My last visit to Israel was under the auspice of the World Bank to look at provision of micro-finance in the Palestinian territories. I duly wrote my report that was duly ignored. I did get a stream of queries for six months afterwards. None of which required me to provide an answer beyond a page reference to my prior report. I felt a career as a consultant to the World Bank was not one that was fruitfully pursued!
I vividly remember being so arduously pursued by an Armenian shopkeeper (of jewelery) that I had to take refuge in a bookshop (in the Old City of Jerusalem)!
Equally I remember a visit to the Church of the Holy Sepulchre where I noticed one of the ushers doing something unusual with his feet. He was dribbling an empty plastic Coke bottle to the head of a set of stairs, leading to a portion of the Church administered by a rival denomination, down which he surreptitiously kicked the said bottle! A vision of the religion of agape in inaction!
This time a first week is devoted to holiday (in the north of the country), the second to our six monthly management meeting, exploring 'fragile states' in Jericho, in what might be described as a 'fragile non-state' (namely Palestine).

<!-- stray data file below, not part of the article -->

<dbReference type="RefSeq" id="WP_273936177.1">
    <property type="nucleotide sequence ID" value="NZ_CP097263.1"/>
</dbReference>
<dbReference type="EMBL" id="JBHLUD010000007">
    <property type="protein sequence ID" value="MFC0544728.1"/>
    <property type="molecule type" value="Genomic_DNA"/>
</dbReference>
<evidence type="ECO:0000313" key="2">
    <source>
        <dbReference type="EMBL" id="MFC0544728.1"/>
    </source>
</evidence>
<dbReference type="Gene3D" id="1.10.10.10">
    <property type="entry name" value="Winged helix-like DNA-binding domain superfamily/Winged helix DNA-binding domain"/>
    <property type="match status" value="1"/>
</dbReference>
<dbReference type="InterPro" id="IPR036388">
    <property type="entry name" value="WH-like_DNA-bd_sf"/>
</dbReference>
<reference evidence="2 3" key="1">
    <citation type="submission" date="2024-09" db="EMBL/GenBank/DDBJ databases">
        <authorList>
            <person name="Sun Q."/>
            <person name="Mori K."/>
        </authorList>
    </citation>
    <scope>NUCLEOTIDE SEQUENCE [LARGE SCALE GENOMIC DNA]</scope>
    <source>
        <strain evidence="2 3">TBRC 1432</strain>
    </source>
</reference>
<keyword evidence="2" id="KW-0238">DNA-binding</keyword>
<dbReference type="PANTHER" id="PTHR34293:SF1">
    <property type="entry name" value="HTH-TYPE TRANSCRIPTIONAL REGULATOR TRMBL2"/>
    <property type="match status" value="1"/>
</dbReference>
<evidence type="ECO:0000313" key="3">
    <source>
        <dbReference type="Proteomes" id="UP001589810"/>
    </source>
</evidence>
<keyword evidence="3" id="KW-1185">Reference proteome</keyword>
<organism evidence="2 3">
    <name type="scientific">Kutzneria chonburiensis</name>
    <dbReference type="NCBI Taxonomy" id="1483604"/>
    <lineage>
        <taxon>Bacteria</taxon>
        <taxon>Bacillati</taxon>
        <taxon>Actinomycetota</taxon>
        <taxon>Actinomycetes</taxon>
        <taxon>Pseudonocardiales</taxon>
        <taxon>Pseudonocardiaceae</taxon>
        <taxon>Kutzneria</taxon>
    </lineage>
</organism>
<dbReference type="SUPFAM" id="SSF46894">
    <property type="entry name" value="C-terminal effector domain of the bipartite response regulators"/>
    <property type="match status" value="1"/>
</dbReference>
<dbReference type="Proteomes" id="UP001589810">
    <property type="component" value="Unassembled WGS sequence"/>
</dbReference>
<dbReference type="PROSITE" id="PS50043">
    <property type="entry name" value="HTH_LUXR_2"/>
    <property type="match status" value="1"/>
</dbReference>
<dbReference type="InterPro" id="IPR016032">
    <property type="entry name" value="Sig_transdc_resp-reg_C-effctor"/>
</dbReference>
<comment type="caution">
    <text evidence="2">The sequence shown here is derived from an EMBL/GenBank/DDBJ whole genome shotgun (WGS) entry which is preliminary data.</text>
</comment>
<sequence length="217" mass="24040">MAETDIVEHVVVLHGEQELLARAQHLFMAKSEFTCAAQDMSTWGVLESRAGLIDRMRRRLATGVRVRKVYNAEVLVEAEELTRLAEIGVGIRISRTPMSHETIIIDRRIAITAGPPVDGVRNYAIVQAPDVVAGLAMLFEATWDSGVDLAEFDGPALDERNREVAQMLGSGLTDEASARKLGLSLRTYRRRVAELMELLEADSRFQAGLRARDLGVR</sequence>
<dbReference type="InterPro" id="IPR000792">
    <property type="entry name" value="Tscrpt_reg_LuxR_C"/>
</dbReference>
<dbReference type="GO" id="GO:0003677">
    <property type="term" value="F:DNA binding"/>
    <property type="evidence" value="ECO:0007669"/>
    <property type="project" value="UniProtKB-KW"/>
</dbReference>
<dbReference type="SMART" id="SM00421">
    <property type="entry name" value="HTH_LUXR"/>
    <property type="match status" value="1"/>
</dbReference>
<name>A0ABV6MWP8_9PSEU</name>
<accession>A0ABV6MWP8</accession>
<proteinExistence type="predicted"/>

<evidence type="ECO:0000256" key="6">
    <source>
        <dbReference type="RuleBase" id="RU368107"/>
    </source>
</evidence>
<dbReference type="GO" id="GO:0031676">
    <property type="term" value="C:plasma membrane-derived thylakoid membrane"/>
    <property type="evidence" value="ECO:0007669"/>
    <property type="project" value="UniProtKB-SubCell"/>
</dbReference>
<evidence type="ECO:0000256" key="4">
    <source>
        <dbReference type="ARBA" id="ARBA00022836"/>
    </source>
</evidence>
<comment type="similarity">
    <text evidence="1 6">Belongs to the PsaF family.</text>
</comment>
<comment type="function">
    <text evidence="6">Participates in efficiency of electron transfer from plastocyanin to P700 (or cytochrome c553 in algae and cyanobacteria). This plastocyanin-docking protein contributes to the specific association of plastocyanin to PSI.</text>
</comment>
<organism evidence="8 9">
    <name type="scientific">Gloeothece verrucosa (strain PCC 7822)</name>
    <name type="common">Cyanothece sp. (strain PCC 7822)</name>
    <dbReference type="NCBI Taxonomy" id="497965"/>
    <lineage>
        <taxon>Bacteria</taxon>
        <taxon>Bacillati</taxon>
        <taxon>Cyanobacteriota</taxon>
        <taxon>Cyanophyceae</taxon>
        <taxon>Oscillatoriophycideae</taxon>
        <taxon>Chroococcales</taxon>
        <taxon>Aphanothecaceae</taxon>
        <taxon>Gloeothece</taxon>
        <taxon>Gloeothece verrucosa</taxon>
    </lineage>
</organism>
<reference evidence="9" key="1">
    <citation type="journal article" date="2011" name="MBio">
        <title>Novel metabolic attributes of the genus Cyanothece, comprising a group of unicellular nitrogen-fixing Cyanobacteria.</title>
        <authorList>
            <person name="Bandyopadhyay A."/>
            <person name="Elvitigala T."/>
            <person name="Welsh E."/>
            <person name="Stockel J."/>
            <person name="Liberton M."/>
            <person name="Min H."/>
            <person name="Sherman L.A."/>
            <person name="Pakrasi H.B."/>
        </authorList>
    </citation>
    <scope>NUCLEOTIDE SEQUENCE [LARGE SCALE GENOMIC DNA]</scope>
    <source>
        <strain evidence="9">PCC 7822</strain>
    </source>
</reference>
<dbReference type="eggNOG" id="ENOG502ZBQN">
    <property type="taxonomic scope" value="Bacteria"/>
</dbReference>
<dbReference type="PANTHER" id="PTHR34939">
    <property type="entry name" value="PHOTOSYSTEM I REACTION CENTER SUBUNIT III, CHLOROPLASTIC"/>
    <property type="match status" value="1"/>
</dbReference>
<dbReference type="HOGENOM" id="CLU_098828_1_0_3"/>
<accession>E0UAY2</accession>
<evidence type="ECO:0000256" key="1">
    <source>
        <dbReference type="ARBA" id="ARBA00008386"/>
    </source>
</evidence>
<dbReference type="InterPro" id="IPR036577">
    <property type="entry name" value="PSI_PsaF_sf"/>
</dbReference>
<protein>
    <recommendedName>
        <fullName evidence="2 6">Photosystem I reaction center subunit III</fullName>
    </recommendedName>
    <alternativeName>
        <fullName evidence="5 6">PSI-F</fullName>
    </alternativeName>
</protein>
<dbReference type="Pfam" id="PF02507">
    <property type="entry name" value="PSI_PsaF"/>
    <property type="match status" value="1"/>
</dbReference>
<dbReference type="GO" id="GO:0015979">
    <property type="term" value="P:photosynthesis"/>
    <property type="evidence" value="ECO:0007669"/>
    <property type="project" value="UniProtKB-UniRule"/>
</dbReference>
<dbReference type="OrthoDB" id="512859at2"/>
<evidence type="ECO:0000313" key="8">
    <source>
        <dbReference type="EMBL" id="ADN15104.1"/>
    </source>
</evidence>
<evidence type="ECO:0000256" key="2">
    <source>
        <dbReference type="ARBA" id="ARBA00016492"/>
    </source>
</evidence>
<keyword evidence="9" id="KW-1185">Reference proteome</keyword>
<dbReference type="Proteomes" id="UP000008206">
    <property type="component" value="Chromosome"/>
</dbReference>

I have absolutely no 'position' on the conflict (except a resolute belief in the bankruptcy of violence, perpetrated by whichever party). When I try to contemplate the realities of now, and the history that has woven now, I sense that the complexity refuses easy positions. I wonder whether that is not itself an invitation to solution. There is not, nor can be, a resolution of the injustices of the past and that seeking such is an exercise in futility. You can only seek to find a common standard of justice out of which to build a possible future.
This common standard (with a deep and abiding irony) is embedded in the inheritance of Abraham of the three faiths that bear that inheritance, each in importantly different ways. The sadness is both that we focus on the difference rather than the commonality and, in truth, prefer the egotistic identities of our histories to the call of transcendence that is the compassionate heart of our traditions.
The problem, as always, is that we do not take our traditions seriously enough or, more accurately, the call that is at the heart of our traditions.
I vividly recall a Muslim friend, a scholar of Sufism and inter-religious dialogue, asking an audience whether anyone could truly claim to be a Muslim: one who is 'islam' fully submitted to the will of God. To which the answer is probably no, and if yes that person would not claim that yes! His point being that none of us can truly claim the identity with which we justify our hostility to the other, their not being us.
It is the tragedy of our traditions that we refuse the freedom they offer.
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